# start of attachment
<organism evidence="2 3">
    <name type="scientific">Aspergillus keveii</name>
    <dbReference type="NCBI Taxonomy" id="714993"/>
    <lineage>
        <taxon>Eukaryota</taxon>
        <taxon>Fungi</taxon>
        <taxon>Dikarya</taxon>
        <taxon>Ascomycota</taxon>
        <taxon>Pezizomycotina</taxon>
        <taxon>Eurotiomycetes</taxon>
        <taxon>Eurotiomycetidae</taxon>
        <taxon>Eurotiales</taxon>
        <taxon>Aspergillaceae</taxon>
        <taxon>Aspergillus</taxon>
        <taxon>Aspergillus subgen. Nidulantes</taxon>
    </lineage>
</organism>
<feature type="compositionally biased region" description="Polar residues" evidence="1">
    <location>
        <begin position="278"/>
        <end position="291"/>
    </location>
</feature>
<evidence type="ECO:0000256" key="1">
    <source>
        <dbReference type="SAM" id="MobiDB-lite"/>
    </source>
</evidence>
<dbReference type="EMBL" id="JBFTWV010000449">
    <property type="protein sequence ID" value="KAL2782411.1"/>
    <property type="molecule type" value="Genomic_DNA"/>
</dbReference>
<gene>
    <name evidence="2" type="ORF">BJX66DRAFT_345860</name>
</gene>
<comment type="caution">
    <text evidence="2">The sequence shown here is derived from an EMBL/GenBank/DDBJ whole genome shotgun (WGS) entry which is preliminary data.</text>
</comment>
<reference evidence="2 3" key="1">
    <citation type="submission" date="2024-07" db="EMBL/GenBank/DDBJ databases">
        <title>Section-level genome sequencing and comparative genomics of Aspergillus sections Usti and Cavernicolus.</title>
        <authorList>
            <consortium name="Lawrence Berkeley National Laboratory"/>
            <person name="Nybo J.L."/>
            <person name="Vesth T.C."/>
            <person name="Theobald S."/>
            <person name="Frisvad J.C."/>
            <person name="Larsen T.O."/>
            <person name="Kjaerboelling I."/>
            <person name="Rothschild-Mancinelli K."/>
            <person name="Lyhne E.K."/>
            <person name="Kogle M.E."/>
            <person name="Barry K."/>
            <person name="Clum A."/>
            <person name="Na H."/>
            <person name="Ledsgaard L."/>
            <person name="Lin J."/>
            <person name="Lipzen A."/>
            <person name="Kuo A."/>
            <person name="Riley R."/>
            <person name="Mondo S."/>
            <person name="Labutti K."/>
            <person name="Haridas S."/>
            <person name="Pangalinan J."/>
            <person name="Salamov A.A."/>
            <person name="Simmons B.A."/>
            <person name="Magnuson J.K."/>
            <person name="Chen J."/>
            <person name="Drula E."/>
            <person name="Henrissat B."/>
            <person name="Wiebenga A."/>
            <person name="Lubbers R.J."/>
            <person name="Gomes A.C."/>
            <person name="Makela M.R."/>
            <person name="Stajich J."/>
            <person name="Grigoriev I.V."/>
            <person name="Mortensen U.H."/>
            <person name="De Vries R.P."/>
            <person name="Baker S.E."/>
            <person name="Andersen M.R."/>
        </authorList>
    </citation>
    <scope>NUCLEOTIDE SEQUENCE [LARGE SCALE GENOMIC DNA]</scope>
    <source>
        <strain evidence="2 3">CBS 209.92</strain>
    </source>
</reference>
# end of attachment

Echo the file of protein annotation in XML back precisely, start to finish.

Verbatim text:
<organism evidence="2 3">
    <name type="scientific">Aspergillus keveii</name>
    <dbReference type="NCBI Taxonomy" id="714993"/>
    <lineage>
        <taxon>Eukaryota</taxon>
        <taxon>Fungi</taxon>
        <taxon>Dikarya</taxon>
        <taxon>Ascomycota</taxon>
        <taxon>Pezizomycotina</taxon>
        <taxon>Eurotiomycetes</taxon>
        <taxon>Eurotiomycetidae</taxon>
        <taxon>Eurotiales</taxon>
        <taxon>Aspergillaceae</taxon>
        <taxon>Aspergillus</taxon>
        <taxon>Aspergillus subgen. Nidulantes</taxon>
    </lineage>
</organism>
<feature type="compositionally biased region" description="Polar residues" evidence="1">
    <location>
        <begin position="278"/>
        <end position="291"/>
    </location>
</feature>
<evidence type="ECO:0000256" key="1">
    <source>
        <dbReference type="SAM" id="MobiDB-lite"/>
    </source>
</evidence>
<dbReference type="EMBL" id="JBFTWV010000449">
    <property type="protein sequence ID" value="KAL2782411.1"/>
    <property type="molecule type" value="Genomic_DNA"/>
</dbReference>
<gene>
    <name evidence="2" type="ORF">BJX66DRAFT_345860</name>
</gene>
<comment type="caution">
    <text evidence="2">The sequence shown here is derived from an EMBL/GenBank/DDBJ whole genome shotgun (WGS) entry which is preliminary data.</text>
</comment>
<reference evidence="2 3" key="1">
    <citation type="submission" date="2024-07" db="EMBL/GenBank/DDBJ databases">
        <title>Section-level genome sequencing and comparative genomics of Aspergillus sections Usti and Cavernicolus.</title>
        <authorList>
            <consortium name="Lawrence Berkeley National Laboratory"/>
            <person name="Nybo J.L."/>
            <person name="Vesth T.C."/>
            <person name="Theobald S."/>
            <person name="Frisvad J.C."/>
            <person name="Larsen T.O."/>
            <person name="Kjaerboelling I."/>
            <person name="Rothschild-Mancinelli K."/>
            <person name="Lyhne E.K."/>
            <person name="Kogle M.E."/>
            <person name="Barry K."/>
            <person name="Clum A."/>
            <person name="Na H."/>
            <person name="Ledsgaard L."/>
            <person name="Lin J."/>
            <person name="Lipzen A."/>
            <person name="Kuo A."/>
            <person name="Riley R."/>
            <person name="Mondo S."/>
            <person name="Labutti K."/>
            <person name="Haridas S."/>
            <person name="Pangalinan J."/>
            <person name="Salamov A.A."/>
            <person name="Simmons B.A."/>
            <person name="Magnuson J.K."/>
            <person name="Chen J."/>
            <person name="Drula E."/>
            <person name="Henrissat B."/>
            <person name="Wiebenga A."/>
            <person name="Lubbers R.J."/>
            <person name="Gomes A.C."/>
            <person name="Makela M.R."/>
            <person name="Stajich J."/>
            <person name="Grigoriev I.V."/>
            <person name="Mortensen U.H."/>
            <person name="De Vries R.P."/>
            <person name="Baker S.E."/>
            <person name="Andersen M.R."/>
        </authorList>
    </citation>
    <scope>NUCLEOTIDE SEQUENCE [LARGE SCALE GENOMIC DNA]</scope>
    <source>
        <strain evidence="2 3">CBS 209.92</strain>
    </source>
</reference>